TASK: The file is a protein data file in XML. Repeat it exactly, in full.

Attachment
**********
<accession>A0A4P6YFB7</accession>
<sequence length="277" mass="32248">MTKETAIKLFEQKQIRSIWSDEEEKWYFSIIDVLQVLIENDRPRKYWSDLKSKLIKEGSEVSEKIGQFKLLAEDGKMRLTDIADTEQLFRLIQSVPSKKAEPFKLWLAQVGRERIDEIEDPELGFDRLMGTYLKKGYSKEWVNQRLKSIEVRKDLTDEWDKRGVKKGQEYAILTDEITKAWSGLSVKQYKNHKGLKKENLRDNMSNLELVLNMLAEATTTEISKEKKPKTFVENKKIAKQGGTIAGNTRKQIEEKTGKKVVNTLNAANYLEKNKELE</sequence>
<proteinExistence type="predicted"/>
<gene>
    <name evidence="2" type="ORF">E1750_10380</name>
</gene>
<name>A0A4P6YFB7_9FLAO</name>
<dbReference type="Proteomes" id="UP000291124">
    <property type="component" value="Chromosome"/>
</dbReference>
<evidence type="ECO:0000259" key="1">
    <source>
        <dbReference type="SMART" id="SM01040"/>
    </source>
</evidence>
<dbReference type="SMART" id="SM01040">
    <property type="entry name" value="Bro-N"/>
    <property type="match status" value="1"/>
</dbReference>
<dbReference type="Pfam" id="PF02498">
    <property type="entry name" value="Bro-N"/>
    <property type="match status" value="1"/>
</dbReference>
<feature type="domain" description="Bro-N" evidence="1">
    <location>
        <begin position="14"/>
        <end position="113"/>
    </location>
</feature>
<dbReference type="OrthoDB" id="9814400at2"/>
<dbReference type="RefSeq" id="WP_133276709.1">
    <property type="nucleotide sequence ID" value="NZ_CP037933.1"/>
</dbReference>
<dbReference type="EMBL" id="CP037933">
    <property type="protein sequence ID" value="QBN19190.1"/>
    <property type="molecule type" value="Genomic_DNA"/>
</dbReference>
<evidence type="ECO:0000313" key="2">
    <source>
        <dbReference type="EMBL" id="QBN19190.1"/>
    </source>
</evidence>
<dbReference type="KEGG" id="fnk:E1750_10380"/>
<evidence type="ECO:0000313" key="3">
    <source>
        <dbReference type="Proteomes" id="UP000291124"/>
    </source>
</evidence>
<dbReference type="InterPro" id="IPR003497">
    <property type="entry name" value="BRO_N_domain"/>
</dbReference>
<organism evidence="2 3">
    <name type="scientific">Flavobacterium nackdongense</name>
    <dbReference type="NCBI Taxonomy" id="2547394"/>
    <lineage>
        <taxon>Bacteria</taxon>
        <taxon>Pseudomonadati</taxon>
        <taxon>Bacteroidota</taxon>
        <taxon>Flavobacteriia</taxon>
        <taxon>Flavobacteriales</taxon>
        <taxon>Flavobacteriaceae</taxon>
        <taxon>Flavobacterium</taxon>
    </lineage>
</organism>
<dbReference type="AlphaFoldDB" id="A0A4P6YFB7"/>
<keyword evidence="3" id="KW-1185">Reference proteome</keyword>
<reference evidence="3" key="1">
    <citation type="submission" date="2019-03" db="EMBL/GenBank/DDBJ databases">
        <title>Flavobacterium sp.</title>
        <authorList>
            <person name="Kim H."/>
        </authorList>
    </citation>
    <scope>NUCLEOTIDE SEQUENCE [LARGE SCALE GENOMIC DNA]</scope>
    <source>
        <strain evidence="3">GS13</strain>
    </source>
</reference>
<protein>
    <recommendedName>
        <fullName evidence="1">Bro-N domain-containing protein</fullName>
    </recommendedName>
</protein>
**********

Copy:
<accession>A0A4P6YFB7</accession>
<sequence length="277" mass="32248">MTKETAIKLFEQKQIRSIWSDEEEKWYFSIIDVLQVLIENDRPRKYWSDLKSKLIKEGSEVSEKIGQFKLLAEDGKMRLTDIADTEQLFRLIQSVPSKKAEPFKLWLAQVGRERIDEIEDPELGFDRLMGTYLKKGYSKEWVNQRLKSIEVRKDLTDEWDKRGVKKGQEYAILTDEITKAWSGLSVKQYKNHKGLKKENLRDNMSNLELVLNMLAEATTTEISKEKKPKTFVENKKIAKQGGTIAGNTRKQIEEKTGKKVVNTLNAANYLEKNKELE</sequence>
<proteinExistence type="predicted"/>
<gene>
    <name evidence="2" type="ORF">E1750_10380</name>
</gene>
<name>A0A4P6YFB7_9FLAO</name>
<dbReference type="Proteomes" id="UP000291124">
    <property type="component" value="Chromosome"/>
</dbReference>
<evidence type="ECO:0000259" key="1">
    <source>
        <dbReference type="SMART" id="SM01040"/>
    </source>
</evidence>
<dbReference type="SMART" id="SM01040">
    <property type="entry name" value="Bro-N"/>
    <property type="match status" value="1"/>
</dbReference>
<dbReference type="Pfam" id="PF02498">
    <property type="entry name" value="Bro-N"/>
    <property type="match status" value="1"/>
</dbReference>
<feature type="domain" description="Bro-N" evidence="1">
    <location>
        <begin position="14"/>
        <end position="113"/>
    </location>
</feature>
<dbReference type="OrthoDB" id="9814400at2"/>
<dbReference type="RefSeq" id="WP_133276709.1">
    <property type="nucleotide sequence ID" value="NZ_CP037933.1"/>
</dbReference>
<dbReference type="EMBL" id="CP037933">
    <property type="protein sequence ID" value="QBN19190.1"/>
    <property type="molecule type" value="Genomic_DNA"/>
</dbReference>
<evidence type="ECO:0000313" key="2">
    <source>
        <dbReference type="EMBL" id="QBN19190.1"/>
    </source>
</evidence>
<dbReference type="KEGG" id="fnk:E1750_10380"/>
<evidence type="ECO:0000313" key="3">
    <source>
        <dbReference type="Proteomes" id="UP000291124"/>
    </source>
</evidence>
<dbReference type="InterPro" id="IPR003497">
    <property type="entry name" value="BRO_N_domain"/>
</dbReference>
<organism evidence="2 3">
    <name type="scientific">Flavobacterium nackdongense</name>
    <dbReference type="NCBI Taxonomy" id="2547394"/>
    <lineage>
        <taxon>Bacteria</taxon>
        <taxon>Pseudomonadati</taxon>
        <taxon>Bacteroidota</taxon>
        <taxon>Flavobacteriia</taxon>
        <taxon>Flavobacteriales</taxon>
        <taxon>Flavobacteriaceae</taxon>
        <taxon>Flavobacterium</taxon>
    </lineage>
</organism>
<dbReference type="AlphaFoldDB" id="A0A4P6YFB7"/>
<keyword evidence="3" id="KW-1185">Reference proteome</keyword>
<reference evidence="3" key="1">
    <citation type="submission" date="2019-03" db="EMBL/GenBank/DDBJ databases">
        <title>Flavobacterium sp.</title>
        <authorList>
            <person name="Kim H."/>
        </authorList>
    </citation>
    <scope>NUCLEOTIDE SEQUENCE [LARGE SCALE GENOMIC DNA]</scope>
    <source>
        <strain evidence="3">GS13</strain>
    </source>
</reference>
<protein>
    <recommendedName>
        <fullName evidence="1">Bro-N domain-containing protein</fullName>
    </recommendedName>
</protein>